History and Major Facts about Alcatraz, a prison that held some of America’s most infamous criminals
Alcatraz Island, located in San Francisco Bay, has a rich and complex history that extends far beyond its infamous stint as a federal prison. Known as “The Rock,” it has been a site of unparalleled security and isolation, but its story encompasses periods as a military fortress, a military prison, and later, one of the most notorious federal penitentiaries in American history.
In the article below, World History Edu takes a deep delve into the history and some of the major facts about Alcatraz, including some of the most infamous criminals that it housed:
Early History and Military Use
Before European settlers arrived, the island was known to native peoples. The Spanish explorer Juan Manuel de Ayala mapped and named it “La Isla de los Alcatraces” (Island of the Pelicans) in 1775. By the late 1850s, the U.S. Army recognized the strategic location of Alcatraz and transformed it into a military fortress, one of the first on the West Coast. It was also during this period that the island began its history as a place of detention.
In the 1860s, during the Civil War, Alcatraz served as a military prison for Confederate sympathizers and others. Over the following decades, its role expanded to house military prisoners from various campaigns and conflicts, including the Spanish-American War and World War I. The island’s isolation and the cold, strong currents of the surrounding bay waters made escape nearly impossible, laying the foundation for its later role as a maximum-security prison.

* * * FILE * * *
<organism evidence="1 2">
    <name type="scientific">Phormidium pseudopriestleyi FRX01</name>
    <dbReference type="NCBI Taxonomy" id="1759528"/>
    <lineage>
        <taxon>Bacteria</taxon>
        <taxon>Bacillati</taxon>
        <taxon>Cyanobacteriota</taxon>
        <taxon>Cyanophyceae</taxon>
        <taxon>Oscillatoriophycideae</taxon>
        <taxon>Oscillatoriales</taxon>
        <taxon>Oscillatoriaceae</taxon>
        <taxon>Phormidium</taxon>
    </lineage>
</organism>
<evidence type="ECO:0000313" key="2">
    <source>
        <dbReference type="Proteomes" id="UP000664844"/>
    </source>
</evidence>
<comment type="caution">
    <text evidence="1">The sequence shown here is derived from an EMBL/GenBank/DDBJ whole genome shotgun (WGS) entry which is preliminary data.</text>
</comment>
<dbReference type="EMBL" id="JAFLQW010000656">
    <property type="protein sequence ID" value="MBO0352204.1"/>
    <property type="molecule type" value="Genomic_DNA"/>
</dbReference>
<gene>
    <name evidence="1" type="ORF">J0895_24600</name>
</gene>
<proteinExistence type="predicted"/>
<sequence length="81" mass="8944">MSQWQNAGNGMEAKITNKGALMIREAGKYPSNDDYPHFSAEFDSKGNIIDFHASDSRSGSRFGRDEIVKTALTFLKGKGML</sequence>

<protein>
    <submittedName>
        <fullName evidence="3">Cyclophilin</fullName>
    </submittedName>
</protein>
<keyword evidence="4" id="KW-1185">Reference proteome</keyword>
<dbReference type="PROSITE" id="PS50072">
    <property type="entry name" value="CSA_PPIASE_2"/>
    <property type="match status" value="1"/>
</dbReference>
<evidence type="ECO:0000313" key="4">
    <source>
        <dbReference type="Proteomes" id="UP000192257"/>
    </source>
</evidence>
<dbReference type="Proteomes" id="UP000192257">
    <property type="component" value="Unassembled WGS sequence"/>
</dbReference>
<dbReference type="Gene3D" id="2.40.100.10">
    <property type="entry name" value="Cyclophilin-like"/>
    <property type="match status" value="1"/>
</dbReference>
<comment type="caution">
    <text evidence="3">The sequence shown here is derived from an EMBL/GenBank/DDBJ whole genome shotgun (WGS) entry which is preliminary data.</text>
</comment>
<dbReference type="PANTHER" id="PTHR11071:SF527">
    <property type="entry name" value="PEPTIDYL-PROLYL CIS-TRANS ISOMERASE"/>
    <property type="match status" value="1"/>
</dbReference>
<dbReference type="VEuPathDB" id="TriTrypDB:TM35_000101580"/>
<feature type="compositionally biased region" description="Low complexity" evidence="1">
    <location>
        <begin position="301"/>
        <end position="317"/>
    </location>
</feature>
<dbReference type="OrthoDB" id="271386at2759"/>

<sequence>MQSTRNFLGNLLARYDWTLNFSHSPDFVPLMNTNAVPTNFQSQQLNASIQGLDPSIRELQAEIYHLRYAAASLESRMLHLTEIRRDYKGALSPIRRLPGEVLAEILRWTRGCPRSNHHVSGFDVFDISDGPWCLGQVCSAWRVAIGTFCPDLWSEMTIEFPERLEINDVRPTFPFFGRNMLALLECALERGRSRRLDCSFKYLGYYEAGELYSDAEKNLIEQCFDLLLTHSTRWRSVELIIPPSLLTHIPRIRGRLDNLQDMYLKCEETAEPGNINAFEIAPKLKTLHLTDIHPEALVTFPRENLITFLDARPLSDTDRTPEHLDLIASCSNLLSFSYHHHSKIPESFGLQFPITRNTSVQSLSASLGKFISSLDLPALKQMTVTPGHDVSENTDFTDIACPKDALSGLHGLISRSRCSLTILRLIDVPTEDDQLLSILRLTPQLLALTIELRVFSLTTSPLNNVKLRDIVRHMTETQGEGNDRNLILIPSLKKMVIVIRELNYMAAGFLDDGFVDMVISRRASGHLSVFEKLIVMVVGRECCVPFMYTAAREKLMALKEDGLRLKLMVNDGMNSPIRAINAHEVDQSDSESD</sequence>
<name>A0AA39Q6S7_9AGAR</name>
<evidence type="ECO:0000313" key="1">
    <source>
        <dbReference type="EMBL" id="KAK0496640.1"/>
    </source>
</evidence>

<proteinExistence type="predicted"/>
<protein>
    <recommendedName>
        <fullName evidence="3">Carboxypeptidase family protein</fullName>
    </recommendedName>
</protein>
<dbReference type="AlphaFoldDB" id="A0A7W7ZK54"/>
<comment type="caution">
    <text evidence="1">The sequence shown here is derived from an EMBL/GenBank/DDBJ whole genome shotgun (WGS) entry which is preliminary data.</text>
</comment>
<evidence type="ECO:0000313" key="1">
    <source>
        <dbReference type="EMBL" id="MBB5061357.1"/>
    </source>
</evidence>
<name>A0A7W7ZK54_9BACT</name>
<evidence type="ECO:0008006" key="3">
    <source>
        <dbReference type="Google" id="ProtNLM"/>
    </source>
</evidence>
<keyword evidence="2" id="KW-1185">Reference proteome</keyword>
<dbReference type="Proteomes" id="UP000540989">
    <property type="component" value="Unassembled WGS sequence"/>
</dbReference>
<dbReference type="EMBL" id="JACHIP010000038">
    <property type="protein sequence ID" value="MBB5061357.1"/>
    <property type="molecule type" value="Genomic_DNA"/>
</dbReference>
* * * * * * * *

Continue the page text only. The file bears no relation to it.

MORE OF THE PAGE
Transformation into a Federal Penitentiary
In 1933, the island was transferred from the U.S. Army to the Department of Justice, and in 1934, Alcatraz was repurposed as a federal penitentiary designed to hold the most troublesome inmates from other prisons—individuals who had a history of escape attempts or were exceedingly violent. The facility was equipped to be escape-proof, a necessity given the caliber of criminals it was meant to detain.
Life on Alcatraz
The conditions within Alcatraz were harsh by design, intended to serve as a strong deterrent to crime. Inmates were subjected to a strict regime that emphasized silence, a rule that was later relaxed. The prison was known for its rigid discipline and the limited privileges afforded to the inmates, who were locked in their cells for the majority of the day. Despite the harsh conditions, the prison boasted a library, and inmates were encouraged to engage in hobbies and educational activities.
Alcatraz housed some of the most notorious criminals in American history. Among them were Al “Scarface” Capone, a notorious gangster from Chicago; Robert “Birdman of Alcatraz” Stroud, who became an ornithologist while in prison (though contrary to popular belief, he did not keep birds at Alcatraz); and George “Machine Gun” Kelly, a notorious bank robber. These individuals contributed to the mystique and the fearsome reputation of Alcatraz.